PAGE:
Seems having a pitched roof and needing a high quality roofer comes with a steep price tag. But, they had us over a barrel. By the time we got to this part of the transaction, I was so riled up, there was NO WAY we were not going to get this house. Of course, when we drove out to La Pine on the day of the deadline, the house still sat, old roof intact….but again, that is the OTHER story.

Wow, I have PTSD just thinking about the 7 months I spent fighting over this house…..breathe.

Ok, so where was I….Oh, yes, WE GOT THE HOUSE!!!!

The new roof was finally put on, the financing stayed intact, for the most part, and we were ready to start dreaming and scheming about how we were going to turn this slapped together vacation home into something we were proud to call our permanent residence.

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Old roof from the back of the house.

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Old roof from the front of the house.

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New Roof!!!!

As stated earlier, come move in day, we still did not have a new roof, but we remained hopeful and made some panicked phone calls. It turned out the sky light the roofer had ordered, was subsequently shattered and they needed an additional week to get a new one (you can see it in the above photo). The finance people we already calling ME asking why I had not taken care of the roof, but in the end, through shoddy cell phone service and hard to reach people on a Saturday, it seemed that everything would still work out.

I had never owned a house before….actually, I never even IMAGINED owning a house before, so this whole experience to me was surreal.

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Here I am, standing for the first time on MY porch…mine, all mine.

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Then a friendly squirrel offered to snap a picture of hubby carrying me over the threshold.

He likes to note that there was not an ounce of strain showing in his body as he lugged me into what has, thus far, become my dream home.

The House is Ours!!!

Sorry for the delay in posting anything new. My daughter was in the hospital with a serious kidney infection. I thought, given the circumstances, that I would veer off in a new direction and dabble a bit into parenting.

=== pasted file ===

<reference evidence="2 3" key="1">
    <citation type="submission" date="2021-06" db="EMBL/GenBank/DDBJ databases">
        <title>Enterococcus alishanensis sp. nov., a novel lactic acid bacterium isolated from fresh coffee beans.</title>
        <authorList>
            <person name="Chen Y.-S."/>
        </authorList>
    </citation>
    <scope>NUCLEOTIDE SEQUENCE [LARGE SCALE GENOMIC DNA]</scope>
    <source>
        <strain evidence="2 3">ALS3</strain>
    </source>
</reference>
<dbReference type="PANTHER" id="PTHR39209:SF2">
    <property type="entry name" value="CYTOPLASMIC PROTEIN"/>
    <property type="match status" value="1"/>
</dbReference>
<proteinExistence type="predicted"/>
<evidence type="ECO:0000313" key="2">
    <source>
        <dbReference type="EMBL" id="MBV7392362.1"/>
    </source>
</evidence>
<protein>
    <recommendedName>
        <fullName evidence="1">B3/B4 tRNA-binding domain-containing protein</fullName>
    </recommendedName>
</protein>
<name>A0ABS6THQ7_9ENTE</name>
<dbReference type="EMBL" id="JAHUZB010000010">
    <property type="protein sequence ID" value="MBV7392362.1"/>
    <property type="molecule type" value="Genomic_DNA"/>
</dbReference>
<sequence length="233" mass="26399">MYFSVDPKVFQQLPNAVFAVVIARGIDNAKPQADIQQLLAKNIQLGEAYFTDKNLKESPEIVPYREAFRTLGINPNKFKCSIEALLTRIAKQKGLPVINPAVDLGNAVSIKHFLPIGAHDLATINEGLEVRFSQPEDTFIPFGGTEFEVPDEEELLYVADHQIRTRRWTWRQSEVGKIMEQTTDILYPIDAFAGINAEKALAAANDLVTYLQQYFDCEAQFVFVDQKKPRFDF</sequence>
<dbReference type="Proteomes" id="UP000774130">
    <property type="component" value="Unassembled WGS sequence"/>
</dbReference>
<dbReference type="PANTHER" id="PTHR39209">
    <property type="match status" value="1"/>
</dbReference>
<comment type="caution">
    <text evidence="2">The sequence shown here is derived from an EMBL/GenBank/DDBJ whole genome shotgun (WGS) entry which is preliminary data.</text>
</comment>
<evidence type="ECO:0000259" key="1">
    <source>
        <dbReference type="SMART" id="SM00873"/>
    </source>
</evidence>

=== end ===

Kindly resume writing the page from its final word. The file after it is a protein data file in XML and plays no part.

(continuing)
My daughter is 18 years old and has been suffering with an unknown disorder for several years now. Actually, it seems she might have had it her whole life and it took puberty to make it’s ugly presence known. She has accute bladder pain that happens sporatically and leaves her incopacitated for days on end. We have yet to find a cause, but it is clearly worse when she is under stress or having horemonal spikes. We thought it might be interstisal cystitis, but she is laking too many symptoms. 

A few years ago, after the urologist had ruled out any kind of abnormalies, he put her on Toviaz (an overactive bladder medication) and that seemed to at least lessen the frequency. Lately, however, things have taken a myserious turn for the worse. Over the past few months, we hae ben to urgent care several times to address what we thuh were bladder infections. The doctor would do a quick urine test for white blood cells and then write her a prescription for antibiotics. 

Once Upon a House Part 4

As we continued down the main hall of the house (which is all of 15 feet long) the little hands that had been grasping my wrist, pulled me again to the side and into a room that was overlooked by the others. It was set back from the hall by a deep alcove that, at first glance,  appeared to be nothing more than a closet. The child pushed open the door, ran from my side and threw herself on a large bed that dominated the room. “This is Ghrhefts’s room!” she exclaimed loudly as she rolled back and forth across the bed. Aside from the bed, I noticed a large closet with a sliding door and that there was ample room for a desk and book shelf in the room as well. Then, before I could take in much more, my wrist was once again under the control of the child and I was whisked back into the hallway.